The Java and Flash Security Fix That Everyone Ignores

The Java and Flash Security Fix That Everyone Ignores

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As the cybercrime has advanced, patching of vulnerable software programs as soon as possible is the key to keep your system secure. Still, consumers are leaving their systems open to malicious attacks by failing to patch the two omnipresent software: 
Adobe’s Flash and Oracle’s Java.
Over the recent past 15 months, Java users with the unpatched version have significantly increased to a huge 50 percent, says the report released by a data vulnerability firm Secunia. Similar is the case with users of adobe flash player in the U.S., the number of users with the older versions reached 25 percent at the end of 2014, slightly up from a year earlier.
Software programs like Flash and Java, which run on almost every operating system are “boon for hackers”, said the director of research and security (Kasper Lingaard) at Secunia. “Since these programs run on various platforms, so the hackers can use it on every target”, he added.
Not surprising, the developers and users of cyber hacking tools popularly known as exploit kits, emphasize on both Flash and. Whilst the number of attacks from these exploit kits has significantly declined since the arrest of the famous hackers group known for the Blackhole exploit in 2013, still a number of exploit kits have showed up and almost everyone contains exploits for both these software.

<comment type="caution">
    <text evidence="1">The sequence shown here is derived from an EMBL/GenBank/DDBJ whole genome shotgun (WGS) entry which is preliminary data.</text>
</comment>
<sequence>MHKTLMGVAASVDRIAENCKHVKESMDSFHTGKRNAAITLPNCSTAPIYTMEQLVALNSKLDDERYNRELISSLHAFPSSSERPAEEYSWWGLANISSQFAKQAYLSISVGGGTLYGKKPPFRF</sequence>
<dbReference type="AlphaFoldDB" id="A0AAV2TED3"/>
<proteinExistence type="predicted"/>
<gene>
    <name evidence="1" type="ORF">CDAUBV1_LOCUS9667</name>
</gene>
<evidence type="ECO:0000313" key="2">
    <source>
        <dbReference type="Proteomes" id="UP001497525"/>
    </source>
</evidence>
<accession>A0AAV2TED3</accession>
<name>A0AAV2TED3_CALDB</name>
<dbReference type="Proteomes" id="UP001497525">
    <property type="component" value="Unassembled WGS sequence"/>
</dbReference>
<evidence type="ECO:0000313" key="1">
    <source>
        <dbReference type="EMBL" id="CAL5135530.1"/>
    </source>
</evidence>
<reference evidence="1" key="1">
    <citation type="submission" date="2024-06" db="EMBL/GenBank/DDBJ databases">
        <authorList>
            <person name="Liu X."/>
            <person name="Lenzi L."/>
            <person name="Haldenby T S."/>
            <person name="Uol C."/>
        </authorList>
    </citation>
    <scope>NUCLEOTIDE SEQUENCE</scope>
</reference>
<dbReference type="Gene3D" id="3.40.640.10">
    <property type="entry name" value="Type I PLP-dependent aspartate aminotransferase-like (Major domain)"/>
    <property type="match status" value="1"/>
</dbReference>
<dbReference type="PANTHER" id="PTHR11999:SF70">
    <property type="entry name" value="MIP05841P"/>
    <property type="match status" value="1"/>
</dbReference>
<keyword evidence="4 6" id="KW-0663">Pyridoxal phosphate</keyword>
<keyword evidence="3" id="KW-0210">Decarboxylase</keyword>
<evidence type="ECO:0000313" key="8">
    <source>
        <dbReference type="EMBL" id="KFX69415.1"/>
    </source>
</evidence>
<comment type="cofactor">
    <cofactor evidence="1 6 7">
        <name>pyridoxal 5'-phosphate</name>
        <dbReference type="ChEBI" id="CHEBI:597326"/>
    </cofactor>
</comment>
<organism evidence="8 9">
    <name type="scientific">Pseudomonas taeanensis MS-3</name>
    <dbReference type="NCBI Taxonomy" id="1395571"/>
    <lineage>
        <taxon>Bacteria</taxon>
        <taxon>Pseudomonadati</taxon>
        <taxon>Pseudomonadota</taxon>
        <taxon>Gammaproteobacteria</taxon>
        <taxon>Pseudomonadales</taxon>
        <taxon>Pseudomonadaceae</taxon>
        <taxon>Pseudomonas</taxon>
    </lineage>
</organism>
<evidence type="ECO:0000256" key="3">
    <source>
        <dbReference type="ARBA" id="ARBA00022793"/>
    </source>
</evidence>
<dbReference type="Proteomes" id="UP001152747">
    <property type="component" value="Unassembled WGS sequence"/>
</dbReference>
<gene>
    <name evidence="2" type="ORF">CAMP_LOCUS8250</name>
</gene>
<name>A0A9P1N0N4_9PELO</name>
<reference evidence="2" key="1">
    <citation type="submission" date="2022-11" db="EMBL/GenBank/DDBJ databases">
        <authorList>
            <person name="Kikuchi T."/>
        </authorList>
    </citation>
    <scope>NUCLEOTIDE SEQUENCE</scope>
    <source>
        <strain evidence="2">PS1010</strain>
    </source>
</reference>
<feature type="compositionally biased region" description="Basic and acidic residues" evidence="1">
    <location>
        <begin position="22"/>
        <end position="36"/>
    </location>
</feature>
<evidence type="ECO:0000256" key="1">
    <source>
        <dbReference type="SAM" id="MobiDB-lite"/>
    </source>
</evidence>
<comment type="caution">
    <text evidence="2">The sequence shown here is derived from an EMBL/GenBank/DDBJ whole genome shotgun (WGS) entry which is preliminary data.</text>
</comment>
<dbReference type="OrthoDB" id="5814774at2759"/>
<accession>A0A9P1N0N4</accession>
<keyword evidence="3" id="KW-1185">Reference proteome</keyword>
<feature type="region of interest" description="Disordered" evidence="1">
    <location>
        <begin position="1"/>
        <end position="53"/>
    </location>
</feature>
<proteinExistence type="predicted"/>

The Styx exploit kit released in the later half last year possessed the ability to compromise systems through any of the three Java flaws. 
Whilst all the vulnerabilities were patched by Oracle, but cybercriminals know about the users as they tend to be slow to patch. FlashPack, another exploit kit, contains code that has the ability to compromise system using the four Flash vulnerabilities, which include three different bugs in Microsoft Internet Explorer and two Java flaws.
DevelopIntelligence mentioned in a recent story that Java was the most popular and main target of hackers back in 2013, but the number of attacks declined by one third in 2014 according to the Cisco’s 2015 Annual Security Report. A security firm trend Micro conducted a survey on these exploit kits and found that vulnerabilities in Adobe Flash are the most popular amongst these hackers
It is unclear why users have not patched. Both Oracle and Adobe have focused on security. Installing the latest version of Java should uninstall older, vulnerable versions of the program. Adobe regularly releases software updates. Both companies have added automatic update capabilities to their programs and have set the default setting to regularly check for and install updates.
Adobe insists all users to update to the latest version of the software. “The company has seen a drop-off in successful attacks” says Peleus Uhley, lead security strategist at Adobe Inc.
He also added “The majority of these attacks are exploiting not up to date software, so we strongly recommend our users to regularly update as a best defense against these malicious attacks” 
Other major companies also support the same strategy. Cisco found that companies and users that enable automatic updates are comparatively less vulnerable